Faculty of Arts

Undergraduate - Unit

This unit entry is for students who completed this unit in 2012 only. For students planning to study the unit, please refer to the unit indexes in the the current edition of the Handbook. If you have any queries contact the managing faculty for your course or area of study.

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6 points, SCA Band 1, 0.125 EFTSL

Refer to the specific census and withdrawal dates for the semester(s) in which this unit is offered, or view unit timetables.

FacultyFaculty of Arts
OfferedCaulfield First semester 2012 (Day)
Clayton First semester 2012 (Day)
Coordinator(s)Dr Zhichang Xu


Previously coded EIL2110


This unit examines how form and function in English are seen as part of the interaction between the participants in a language situation, both in speech and writing. It is based on a functional approach to language study, especially on Halliday's concept of language as a social semiotic. This view of language is one that takes the broad, social context of the situation as an important influence on the system of choices made by the language user. Students are asked to consider the importance of social perspective of language through the concept of field, tenor and mode.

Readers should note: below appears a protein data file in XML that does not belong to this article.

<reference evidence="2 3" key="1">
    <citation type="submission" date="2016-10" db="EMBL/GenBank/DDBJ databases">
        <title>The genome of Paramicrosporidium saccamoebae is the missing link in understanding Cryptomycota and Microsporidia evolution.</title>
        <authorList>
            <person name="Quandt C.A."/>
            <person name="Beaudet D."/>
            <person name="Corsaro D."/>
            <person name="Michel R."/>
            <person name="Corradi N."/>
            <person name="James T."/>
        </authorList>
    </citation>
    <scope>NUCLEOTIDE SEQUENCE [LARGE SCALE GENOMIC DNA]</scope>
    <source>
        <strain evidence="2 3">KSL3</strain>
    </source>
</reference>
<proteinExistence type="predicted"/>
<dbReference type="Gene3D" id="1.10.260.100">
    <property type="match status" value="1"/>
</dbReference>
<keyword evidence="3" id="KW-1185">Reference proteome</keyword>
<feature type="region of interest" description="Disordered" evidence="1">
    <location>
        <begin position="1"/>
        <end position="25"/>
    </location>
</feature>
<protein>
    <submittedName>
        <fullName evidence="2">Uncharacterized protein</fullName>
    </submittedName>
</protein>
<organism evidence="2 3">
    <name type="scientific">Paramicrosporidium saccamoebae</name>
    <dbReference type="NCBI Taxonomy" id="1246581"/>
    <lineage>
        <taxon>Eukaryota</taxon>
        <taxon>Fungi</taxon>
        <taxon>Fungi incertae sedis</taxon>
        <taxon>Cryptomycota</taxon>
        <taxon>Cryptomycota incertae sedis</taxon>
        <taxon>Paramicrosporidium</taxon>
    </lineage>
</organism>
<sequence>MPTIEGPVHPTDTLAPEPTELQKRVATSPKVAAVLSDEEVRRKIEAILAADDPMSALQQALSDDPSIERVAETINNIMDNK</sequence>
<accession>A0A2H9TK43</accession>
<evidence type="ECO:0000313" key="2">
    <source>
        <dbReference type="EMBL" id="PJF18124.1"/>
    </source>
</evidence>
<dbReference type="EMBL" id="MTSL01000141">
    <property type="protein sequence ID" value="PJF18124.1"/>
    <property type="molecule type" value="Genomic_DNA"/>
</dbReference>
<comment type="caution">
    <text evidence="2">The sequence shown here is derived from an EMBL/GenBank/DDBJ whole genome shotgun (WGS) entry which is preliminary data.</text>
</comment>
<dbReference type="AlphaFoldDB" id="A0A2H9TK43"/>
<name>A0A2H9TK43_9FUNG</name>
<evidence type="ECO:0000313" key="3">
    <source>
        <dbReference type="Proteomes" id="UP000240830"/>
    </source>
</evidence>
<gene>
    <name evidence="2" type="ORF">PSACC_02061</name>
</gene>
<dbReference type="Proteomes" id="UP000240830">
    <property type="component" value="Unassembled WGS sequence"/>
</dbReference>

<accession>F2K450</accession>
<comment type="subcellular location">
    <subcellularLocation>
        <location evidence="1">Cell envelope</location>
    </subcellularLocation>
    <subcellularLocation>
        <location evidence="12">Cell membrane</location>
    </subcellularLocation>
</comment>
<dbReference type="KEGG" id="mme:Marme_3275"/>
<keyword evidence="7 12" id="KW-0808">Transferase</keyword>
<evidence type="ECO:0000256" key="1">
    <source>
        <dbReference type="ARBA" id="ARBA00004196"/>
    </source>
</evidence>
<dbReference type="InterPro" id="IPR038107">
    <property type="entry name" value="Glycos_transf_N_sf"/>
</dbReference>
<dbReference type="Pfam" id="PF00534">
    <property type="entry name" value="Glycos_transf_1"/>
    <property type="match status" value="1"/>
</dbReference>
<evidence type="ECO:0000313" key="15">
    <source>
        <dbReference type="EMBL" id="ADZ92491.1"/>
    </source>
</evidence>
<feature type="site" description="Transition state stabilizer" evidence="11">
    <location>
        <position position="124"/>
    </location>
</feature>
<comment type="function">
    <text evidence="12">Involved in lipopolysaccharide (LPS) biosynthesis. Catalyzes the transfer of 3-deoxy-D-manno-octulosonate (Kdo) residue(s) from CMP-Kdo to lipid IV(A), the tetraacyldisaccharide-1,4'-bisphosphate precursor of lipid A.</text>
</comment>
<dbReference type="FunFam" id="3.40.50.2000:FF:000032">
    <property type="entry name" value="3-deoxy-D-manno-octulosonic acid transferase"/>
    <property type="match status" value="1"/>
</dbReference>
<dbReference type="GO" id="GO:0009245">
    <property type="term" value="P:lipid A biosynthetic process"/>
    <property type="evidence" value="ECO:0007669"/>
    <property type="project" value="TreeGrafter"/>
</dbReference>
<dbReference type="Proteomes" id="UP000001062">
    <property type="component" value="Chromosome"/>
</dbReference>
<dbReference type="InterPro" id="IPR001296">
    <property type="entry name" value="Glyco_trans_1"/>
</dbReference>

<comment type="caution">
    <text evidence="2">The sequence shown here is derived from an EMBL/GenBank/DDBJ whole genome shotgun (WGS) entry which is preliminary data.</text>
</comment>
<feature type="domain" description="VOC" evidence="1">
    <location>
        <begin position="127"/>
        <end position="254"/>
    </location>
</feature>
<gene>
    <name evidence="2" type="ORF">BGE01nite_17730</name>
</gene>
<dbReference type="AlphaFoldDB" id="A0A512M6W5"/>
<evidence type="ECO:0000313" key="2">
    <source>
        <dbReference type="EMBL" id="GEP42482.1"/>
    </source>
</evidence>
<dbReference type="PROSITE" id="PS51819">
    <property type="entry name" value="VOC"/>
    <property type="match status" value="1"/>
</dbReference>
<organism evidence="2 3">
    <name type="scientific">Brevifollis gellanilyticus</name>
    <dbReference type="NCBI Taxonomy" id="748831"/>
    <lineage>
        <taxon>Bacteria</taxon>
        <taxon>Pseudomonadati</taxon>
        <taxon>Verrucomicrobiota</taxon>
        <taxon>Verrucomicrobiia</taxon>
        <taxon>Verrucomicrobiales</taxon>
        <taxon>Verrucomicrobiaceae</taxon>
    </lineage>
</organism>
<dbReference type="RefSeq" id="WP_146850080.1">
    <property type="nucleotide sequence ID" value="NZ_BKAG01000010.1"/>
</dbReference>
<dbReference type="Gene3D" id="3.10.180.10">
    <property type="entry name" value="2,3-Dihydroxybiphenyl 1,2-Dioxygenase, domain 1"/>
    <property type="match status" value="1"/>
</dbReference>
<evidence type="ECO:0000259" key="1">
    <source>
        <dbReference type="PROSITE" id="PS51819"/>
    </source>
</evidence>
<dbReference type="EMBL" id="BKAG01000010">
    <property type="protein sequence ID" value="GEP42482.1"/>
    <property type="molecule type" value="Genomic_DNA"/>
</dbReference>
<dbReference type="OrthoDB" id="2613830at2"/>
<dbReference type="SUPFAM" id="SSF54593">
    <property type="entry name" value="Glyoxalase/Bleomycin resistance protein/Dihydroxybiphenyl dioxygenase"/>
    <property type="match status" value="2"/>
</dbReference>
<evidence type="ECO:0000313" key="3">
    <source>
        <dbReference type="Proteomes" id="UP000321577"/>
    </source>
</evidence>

At the completion of this unit it is expected that students, as multilingual speakers, will be able to:

  1. Identify and manipulate the appropriate English form and structure in a variety of language functions.
  2. Recognize major contextual influences on language choice.
  3. Understand the differences in language features between written and spoken texts.
  4. Understand the importance of field, tenor and mode as a model of language use in a variety of contexts, especially those contexts that have a cultural significance for the multilingual speaker.
  5. Identify the influences that affect appropriate forms of language associated with different contexts.
  6. Select the appropriate forms of cohesion for a wide variety of texts in English.
  7. Construct spoken and written texts with appropriate responses in various authentic language situations; which is quite distinct from constructing a grammatically correct text.
  8. Identify the power structures that operate within a range of genres and registers.
  9. Identify the role culture plays in the structure of meaning within texts in English.
  10. Understand how culture positions the multilingual writer and speaker within the context of the language situation.
  11. Reflect on their own language practices in a variety of situations.
  12. Use their own language background as a resource within the multilingual situation.


Written work: 60%
Test: 20%
Oral presentation: 10%
Class participation: 10%

Chief examiner(s)

Dr Zhichang Xu

Contact hours

two hours/week

This unit applies to the following area(s) of study

English as an international language